LOS ANGELES — Jon Lester pitched seven sharp innings, Addison Russell hit a tiebreaking homer and the Chicago Cubs moved one win from their first World Series trip in 71 years by beating the Los Angeles Dodgers 8-4 on Thursday.
The Cubs grabbed a 3-2 lead in the NL Championship Series and will have two chances to wrap up that elusive pennant back home at Wrigley Field.
"The city of Chicago has got to be buzzing pretty much right now," manager Joe Maddon said.
The Cubs' first opportunity to clinch comes Saturday night in Game 6, when Dodgers ace Clayton Kershaw faces major league ERA leader Kyle Hendricks.
"That's a game we expect to win," Los Angeles manager Dave Roberts said. "This series certainly isn't over."
Emerging star Javier Baez was in the middle of everything for the Cubs, a common theme this October. The second baseman made a sensational defensive play when the game was still close in the seventh, and his three-run double capped a five-run eighth that made it 8-1.
After busting out of his postseason slump Wednesday, Russell hit a two-run homer for the second straight game. This one was a sixth-inning drive off losing pitcher Joe Blanton that gave Chicago a 3-1 lead.
By winning consecutive games in Los Angeles, the Cubs took control of the best-of-seven series after getting shut out in Games 2 and 3.
Of course, there's no need to remind longtime fans that the Cubs were in the same favorable position 13 years ago — heading home to Wrigley Field with a 3-2 lead in the NLCS.
But even with ace pitchers Mark Prior and Kerry Wood starting the final two games, Chicago collapsed against the Marlins in one of its most excruciating failures.
More than a decade later, the franchise is still chasing its first World Series championship since 1908.
Baez had three of Chicago's 13 hits, matching the team's total in Game 4, when the Cubs snapped a 21-inning scoreless streak and won 10-2.
Lester allowed one run and five hits, improving to 2-0 in three playoff starts this year. He has given up two runs in 21 innings.
The left-hander struck out six and walked one.
Anthony Rizzo's run-scoring double gave the Cubs a 1-0 lead in the first.
Los Angeles tied it in the fourth on Adrian Gonzalez's RBI groundout.
After scoring their first run, the Cubs stranded six runners through the first five innings before finding success against the Dodgers' third reliever.
Russell homered on an 0-1 pitch from Blanton, who gave up a single to Baez leading off the sixth. Baez stole second and scored on Russell's shot to center field that put the Cubs ahead on another unusually hot night at Dodger Stadium.
Chicago jumped on struggling Dodgers rookie Kenta Maeda from the start. Dexter Fowler singled leading off the game and scored on Rizzo's double to right two batters later.
Maeda gave up one run and three hits in 3 2/3 innings, struck out six and walked two in losing for the second time in three postseason starts. The right-hander has allowed eight earned runs in 10 2/3 innings with a 6.75 ERA over three appearances.
The Dodgers' defense fell apart in the eighth when the Cubs extended their lead to 8-1.
Gonzalez tried flipping Russell's slow roller to reliever Pedro Baez, who came over to cover first and bobbled the ball for an error.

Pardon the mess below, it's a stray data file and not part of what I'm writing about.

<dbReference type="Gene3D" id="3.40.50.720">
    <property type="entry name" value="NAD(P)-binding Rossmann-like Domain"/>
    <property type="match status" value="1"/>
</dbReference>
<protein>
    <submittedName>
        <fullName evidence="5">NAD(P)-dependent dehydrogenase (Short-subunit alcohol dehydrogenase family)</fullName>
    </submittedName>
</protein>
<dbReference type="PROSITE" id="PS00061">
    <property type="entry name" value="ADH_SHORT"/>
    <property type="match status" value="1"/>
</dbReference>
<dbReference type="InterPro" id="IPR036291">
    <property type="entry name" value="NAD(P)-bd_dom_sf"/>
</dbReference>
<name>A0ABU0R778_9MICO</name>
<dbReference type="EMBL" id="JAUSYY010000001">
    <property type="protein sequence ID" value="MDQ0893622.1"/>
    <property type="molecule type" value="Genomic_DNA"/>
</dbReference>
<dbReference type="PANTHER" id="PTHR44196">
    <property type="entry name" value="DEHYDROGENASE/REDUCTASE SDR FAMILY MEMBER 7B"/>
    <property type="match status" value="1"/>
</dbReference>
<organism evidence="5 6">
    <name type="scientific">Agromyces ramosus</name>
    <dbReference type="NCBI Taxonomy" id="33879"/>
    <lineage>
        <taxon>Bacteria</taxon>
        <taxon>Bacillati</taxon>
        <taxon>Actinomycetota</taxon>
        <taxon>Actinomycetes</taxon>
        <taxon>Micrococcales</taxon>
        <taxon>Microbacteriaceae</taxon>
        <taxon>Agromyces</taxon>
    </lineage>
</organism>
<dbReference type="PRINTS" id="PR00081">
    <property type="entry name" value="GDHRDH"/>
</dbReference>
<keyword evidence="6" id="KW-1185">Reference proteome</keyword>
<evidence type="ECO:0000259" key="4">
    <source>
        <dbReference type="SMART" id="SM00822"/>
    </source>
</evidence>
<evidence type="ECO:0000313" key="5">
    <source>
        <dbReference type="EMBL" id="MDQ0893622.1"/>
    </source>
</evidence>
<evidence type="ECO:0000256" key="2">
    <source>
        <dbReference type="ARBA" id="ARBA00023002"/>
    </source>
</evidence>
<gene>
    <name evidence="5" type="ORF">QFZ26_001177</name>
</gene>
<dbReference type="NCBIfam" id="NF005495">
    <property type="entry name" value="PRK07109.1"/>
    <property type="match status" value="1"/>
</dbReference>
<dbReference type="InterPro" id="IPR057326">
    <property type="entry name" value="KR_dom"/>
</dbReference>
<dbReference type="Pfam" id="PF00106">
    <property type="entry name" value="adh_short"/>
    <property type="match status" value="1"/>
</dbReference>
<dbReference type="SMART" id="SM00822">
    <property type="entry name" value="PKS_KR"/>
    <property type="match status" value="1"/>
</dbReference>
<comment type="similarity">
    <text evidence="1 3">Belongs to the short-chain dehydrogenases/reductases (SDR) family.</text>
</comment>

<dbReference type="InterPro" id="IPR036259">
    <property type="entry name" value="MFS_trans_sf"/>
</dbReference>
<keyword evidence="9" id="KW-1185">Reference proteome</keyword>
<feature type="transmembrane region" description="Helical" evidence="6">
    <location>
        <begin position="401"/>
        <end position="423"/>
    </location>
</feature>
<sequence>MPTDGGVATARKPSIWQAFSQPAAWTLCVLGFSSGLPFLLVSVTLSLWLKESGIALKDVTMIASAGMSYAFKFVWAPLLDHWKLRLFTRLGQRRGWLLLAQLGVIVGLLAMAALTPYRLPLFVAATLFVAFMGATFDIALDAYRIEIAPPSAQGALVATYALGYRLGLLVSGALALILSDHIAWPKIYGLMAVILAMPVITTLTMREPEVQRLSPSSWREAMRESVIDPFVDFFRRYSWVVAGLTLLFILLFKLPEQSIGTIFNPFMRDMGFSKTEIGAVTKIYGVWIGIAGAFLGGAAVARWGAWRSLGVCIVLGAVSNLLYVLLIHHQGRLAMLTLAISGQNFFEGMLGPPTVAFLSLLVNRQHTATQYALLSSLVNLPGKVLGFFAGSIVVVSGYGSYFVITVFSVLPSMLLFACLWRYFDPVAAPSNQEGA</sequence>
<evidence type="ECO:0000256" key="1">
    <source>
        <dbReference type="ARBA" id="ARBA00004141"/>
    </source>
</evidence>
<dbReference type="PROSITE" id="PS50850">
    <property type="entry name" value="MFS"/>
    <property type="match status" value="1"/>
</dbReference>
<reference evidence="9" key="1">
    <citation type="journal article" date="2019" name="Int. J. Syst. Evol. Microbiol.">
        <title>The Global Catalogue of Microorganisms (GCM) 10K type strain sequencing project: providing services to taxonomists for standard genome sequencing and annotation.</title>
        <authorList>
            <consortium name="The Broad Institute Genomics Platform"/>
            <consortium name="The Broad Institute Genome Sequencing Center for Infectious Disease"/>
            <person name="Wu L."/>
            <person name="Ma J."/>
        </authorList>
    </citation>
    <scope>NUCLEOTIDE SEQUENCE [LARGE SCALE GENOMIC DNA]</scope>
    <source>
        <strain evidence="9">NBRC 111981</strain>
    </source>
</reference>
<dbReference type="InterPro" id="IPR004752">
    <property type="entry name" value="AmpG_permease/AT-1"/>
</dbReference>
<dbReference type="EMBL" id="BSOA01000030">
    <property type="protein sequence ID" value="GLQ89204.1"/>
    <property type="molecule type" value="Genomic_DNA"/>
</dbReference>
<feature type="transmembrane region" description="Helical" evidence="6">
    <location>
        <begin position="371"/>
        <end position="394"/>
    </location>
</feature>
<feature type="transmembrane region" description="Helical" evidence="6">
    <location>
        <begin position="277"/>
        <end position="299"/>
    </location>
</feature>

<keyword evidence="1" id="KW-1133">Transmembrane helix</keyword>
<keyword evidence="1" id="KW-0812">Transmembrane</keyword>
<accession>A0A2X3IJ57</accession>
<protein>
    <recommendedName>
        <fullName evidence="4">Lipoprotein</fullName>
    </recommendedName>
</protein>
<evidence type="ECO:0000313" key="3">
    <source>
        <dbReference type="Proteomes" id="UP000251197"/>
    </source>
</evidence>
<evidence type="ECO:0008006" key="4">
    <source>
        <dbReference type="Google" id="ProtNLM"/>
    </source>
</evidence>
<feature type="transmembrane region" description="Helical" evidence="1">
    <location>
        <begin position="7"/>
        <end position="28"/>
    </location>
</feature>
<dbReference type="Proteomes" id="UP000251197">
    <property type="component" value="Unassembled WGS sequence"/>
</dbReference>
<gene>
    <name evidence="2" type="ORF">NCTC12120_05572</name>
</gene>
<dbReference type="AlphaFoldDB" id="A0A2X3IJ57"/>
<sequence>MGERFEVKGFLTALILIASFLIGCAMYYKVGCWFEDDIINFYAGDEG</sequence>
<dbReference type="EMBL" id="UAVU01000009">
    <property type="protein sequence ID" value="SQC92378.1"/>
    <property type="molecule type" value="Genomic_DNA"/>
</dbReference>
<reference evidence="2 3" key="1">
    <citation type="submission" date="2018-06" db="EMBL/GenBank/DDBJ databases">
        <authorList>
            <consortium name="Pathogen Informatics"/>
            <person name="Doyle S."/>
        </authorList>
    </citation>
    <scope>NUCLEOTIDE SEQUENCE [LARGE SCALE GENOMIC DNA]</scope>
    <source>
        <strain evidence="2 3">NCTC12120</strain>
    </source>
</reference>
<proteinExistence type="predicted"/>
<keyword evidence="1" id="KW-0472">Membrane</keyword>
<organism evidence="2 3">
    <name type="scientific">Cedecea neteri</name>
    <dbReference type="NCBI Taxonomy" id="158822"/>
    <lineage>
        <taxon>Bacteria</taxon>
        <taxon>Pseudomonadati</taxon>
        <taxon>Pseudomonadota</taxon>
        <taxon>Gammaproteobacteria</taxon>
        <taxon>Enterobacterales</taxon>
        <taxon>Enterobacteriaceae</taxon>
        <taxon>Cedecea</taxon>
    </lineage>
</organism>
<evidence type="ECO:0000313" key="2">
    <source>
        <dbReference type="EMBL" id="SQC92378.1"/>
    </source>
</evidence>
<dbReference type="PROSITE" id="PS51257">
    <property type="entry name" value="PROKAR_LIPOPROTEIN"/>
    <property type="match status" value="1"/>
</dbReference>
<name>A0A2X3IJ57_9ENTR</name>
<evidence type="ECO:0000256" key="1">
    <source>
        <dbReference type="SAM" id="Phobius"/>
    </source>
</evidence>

Pinch-hitter Willson Contreras followed with a single, and the runners moved up on pinch-hitter Albert Almora Jr.'s sacrifice bunt. Fowler reached on an infield single to first, with Gonzalez losing a foot race when Fowler slid into the bag, scoring Russell.
Kris Bryant reached on an infield single to third, with the Dodgers unsuccessfully challenging the call that he was safe.
The Dodgers thought they'd finally escaped the inning on a double play when Rizzo lined to Kike Hernandez, who forced Fowler at second. But the Cubs challenged the call and it was reversed, allowing Chicago to prolong the inning. Baez got yanked after walking Ben Zobrist to load the bases. Ross Stripling came on to face Baez, who doubled to deep right, driving in three more runs.
With the Dodgers trailing 3-1, Gonzalez found himself on the wrong end of a video review for the second straight game.
With Baez playing way out on the outfield grass in shallow right field, the slow-footed Gonzalez tried to take advantage with a drag bunt leading off the seventh. Baez rushed in for a barehanded scoop and off-balance throw, but Gonzalez initially was called safe by first base umpire Ted Barrett. The Cubs challenged and the call was overturned.
In Game 4, Gonzalez was tagged out at home to end the second after sliding with his left hand stretched toward the tip of the plate while Contreras applied the tag near Gonzalez's upper left arm. The Dodgers challenged, and the video review upheld umpire Angel Hernandez's call.
Vin Scully was back at Dodger Stadium for the first time since ending his 67-year career behind the microphone earlier this month.
The 88-year-old Hall of Fame announcer attended as a spectator and proclaimed, "It's time for Dodger baseball!" from an upstairs suite.
Cubs outfielder Matt Szczur isn't on the NLCS roster, but he's contributing. A day after his bat was borrowed by Rizzo to hit a home run, Szczur revealed during an in-game TV interview that Russell wore a pair of his underwear leggings Wednesday after leaving his own at home.
Dodgers: Kershaw takes the mound in Chicago on an extra day of rest. The left-hander is 2-0 with a 3.72 ERA in three starts and one relief appearance this postseason. Overall, the three-time Cy Young Award winner is 4-6 with a 4.39 ERA in 17 career playoff appearances.
Cubs: Hendricks' 2.13 ERA was tops in the majors this season. The right-hander allowed a solo homer in 5 1/3 innings of Game 2, his longest career postseason start. The Cubs lost 1-0 to Kershaw.